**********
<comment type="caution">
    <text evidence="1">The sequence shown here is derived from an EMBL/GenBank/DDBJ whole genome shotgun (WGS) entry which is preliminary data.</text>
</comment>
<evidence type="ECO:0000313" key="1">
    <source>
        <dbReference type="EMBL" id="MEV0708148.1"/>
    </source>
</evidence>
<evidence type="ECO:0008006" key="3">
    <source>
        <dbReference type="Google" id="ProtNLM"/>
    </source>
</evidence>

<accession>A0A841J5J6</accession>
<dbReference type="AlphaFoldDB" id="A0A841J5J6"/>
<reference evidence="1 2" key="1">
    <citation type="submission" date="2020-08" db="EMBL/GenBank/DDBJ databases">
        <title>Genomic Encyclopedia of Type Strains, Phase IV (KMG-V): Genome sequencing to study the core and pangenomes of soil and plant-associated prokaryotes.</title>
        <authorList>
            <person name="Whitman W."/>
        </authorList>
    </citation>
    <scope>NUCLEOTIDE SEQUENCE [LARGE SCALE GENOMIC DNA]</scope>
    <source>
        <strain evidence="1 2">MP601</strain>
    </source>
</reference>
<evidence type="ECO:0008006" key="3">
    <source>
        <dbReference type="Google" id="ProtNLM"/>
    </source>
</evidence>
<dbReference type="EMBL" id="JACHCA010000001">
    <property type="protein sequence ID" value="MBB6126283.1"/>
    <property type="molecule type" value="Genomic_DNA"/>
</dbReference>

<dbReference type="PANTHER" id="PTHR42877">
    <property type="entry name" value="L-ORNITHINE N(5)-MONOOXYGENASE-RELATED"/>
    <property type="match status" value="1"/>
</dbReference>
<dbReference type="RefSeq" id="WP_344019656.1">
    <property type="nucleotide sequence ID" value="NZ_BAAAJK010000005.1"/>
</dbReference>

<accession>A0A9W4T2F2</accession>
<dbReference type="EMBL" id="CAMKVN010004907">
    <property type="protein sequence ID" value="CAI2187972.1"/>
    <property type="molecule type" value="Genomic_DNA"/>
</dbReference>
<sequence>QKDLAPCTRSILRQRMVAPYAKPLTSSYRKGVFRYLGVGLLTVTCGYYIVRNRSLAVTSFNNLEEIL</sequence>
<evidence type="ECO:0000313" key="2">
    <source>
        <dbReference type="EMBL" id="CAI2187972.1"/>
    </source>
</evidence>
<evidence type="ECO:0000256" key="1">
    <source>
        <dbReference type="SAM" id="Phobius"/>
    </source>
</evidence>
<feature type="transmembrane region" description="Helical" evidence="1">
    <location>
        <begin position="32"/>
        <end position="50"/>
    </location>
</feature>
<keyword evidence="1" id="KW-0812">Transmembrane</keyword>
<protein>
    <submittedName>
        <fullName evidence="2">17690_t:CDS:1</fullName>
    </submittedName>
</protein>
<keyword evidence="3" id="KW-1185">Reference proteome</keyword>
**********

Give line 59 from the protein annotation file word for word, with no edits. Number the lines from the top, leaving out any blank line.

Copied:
</evidence>